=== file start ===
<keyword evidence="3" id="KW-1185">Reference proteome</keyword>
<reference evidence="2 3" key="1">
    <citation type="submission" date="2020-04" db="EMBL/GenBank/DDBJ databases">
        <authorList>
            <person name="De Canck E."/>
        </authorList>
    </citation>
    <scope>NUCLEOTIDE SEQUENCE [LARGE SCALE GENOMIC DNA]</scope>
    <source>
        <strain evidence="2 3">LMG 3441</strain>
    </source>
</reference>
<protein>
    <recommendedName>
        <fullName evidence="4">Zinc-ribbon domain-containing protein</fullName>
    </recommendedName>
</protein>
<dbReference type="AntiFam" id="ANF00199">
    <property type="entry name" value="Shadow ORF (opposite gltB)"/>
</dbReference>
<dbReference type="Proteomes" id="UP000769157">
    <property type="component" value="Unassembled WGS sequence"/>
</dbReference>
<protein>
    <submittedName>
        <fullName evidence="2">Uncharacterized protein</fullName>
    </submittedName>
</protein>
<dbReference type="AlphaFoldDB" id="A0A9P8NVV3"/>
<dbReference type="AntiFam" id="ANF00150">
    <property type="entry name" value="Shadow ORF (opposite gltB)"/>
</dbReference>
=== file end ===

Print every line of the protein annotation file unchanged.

<keyword evidence="3" id="KW-1185">Reference proteome</keyword>
<reference evidence="2 3" key="1">
    <citation type="submission" date="2020-04" db="EMBL/GenBank/DDBJ databases">
        <authorList>
            <person name="De Canck E."/>
        </authorList>
    </citation>
    <scope>NUCLEOTIDE SEQUENCE [LARGE SCALE GENOMIC DNA]</scope>
    <source>
        <strain evidence="2 3">LMG 3441</strain>
    </source>
</reference>
<protein>
    <recommendedName>
        <fullName evidence="4">Zinc-ribbon domain-containing protein</fullName>
    </recommendedName>
</protein>
<dbReference type="AntiFam" id="ANF00199">
    <property type="entry name" value="Shadow ORF (opposite gltB)"/>
</dbReference>
<dbReference type="Proteomes" id="UP000769157">
    <property type="component" value="Unassembled WGS sequence"/>
</dbReference>
<protein>
    <submittedName>
        <fullName evidence="2">Uncharacterized protein</fullName>
    </submittedName>
</protein>
<dbReference type="AlphaFoldDB" id="A0A9P8NVV3"/>
<dbReference type="AntiFam" id="ANF00150">
    <property type="entry name" value="Shadow ORF (opposite gltB)"/>
</dbReference>